Sean heard her confession and then pronounced only blessings on her head for voting her heart (LOL - I thought that's what it's called when we vote for the candidate we want to WIN, not the candidate we hope will take out someone else).
Now absolved, she stumbled over herself to let Sean know that really, she's a lifelong Republican; her first vote: Reagan. Sean warmly chimed in, "Me too! Though I'm sure you're younger, skinnier and prettier."
She added, "My political ideals weren't formed back then. I voted for Reagan because it just felt right. There was excitement in the air. We knew that we could bring about a big change."
Sean replied, "It was an exciting time, wasn't it? I remember that feeling then too."
Meanwhile, my car veered off the road as I contemplated the unwitting similarities to the sense of exuberance and excitement Obama is generating. Neither Sean nor the caller had understood their enthusiasm for Reagan; they just knew it was an exciting time to vote - that somehow Reagan had reached across the TV screens and had cast a vision young people could embrace and risk their first votes on.
E. J. Dionne writes about the similarities between Obama and Reagan here.
Reagan's foes wrote him off as a right-wing former actor who amiably spouted conservative bromides and must have been engaged in some sort of Hollywood flimflam.
Like Reagan's enemies, Obama's opponents concede that he gives a great speech. Indeed, both Obama and Reagan came to wide attention because of a single oration that offered hope in the midst of a losing campaign -- Obama's 2004 keynote to the Democratic National Convention and Reagan's 1964 "A Time for Choosing" address delivered on behalf of Barry Goldwater. But surely speeches aren't enough, are they?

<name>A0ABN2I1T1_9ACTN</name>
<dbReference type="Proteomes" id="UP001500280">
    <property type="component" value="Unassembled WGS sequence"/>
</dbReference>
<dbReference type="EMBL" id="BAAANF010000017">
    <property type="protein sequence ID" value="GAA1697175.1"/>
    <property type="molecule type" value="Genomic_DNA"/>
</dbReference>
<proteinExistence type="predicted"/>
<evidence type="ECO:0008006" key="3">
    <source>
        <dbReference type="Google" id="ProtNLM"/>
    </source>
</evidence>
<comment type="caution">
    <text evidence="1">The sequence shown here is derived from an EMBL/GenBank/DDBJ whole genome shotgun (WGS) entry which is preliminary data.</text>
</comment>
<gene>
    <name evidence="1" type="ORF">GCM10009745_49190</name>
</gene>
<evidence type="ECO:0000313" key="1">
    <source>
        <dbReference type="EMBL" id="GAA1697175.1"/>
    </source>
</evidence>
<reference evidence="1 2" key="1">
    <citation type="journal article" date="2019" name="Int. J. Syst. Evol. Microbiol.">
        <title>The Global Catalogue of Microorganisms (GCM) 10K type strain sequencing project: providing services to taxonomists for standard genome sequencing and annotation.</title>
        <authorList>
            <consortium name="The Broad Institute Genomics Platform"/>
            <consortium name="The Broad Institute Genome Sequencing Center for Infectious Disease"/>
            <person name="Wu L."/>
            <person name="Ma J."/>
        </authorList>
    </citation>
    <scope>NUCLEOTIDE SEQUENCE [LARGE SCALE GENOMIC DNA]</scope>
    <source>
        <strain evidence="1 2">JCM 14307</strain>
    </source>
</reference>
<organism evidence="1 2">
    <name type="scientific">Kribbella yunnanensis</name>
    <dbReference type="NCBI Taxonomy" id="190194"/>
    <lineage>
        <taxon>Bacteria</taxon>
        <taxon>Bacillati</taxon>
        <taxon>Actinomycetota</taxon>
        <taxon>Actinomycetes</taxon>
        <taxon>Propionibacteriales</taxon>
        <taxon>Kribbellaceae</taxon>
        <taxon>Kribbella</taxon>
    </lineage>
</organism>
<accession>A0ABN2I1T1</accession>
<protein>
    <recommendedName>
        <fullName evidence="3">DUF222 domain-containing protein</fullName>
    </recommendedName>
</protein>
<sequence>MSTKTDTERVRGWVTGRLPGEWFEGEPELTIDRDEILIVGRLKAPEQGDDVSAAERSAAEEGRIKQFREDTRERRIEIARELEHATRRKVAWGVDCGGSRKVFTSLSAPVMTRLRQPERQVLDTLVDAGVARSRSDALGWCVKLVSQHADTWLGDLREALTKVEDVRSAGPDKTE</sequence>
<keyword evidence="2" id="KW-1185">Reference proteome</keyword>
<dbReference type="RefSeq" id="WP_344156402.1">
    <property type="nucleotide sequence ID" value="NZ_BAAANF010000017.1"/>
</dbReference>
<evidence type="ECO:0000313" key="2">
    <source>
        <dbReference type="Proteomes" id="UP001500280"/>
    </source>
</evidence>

Yes, Obama gets his crowds swooning. So did Reagan. It's laughable to hear conservatives talk darkly about a "cult of personality" around Obama. The Reaganites, after all, have lobbied to name every airport, school, library, road, bridge, government building and lamppost after the Gipper. When it comes to personality cults, the right wing knows what it's talking about.
The frustration of the Clinton campaign is understandable. Like George H.W. Bush, whom Reagan defeated for the presidential nomination in 1980, Hillary Clinton has worked very hard, knows government from the inside out and would clearly provide the country with a safe set of hands. The Clintonites argue, fairly, that there is no way to know if Obama can live up to The Promise of Obama.
But the same was true of Ronald Reagan. In that 1980 speech, Reagan quoted a certain Democratic president who "told the generation of the Great Depression that it had a 'rendezvous with destiny.' I believe that this generation of Americans today has a rendezvous with destiny."
Obama is being propelled by the same sense of historical opportunity, and that is why it will be hard to derail him.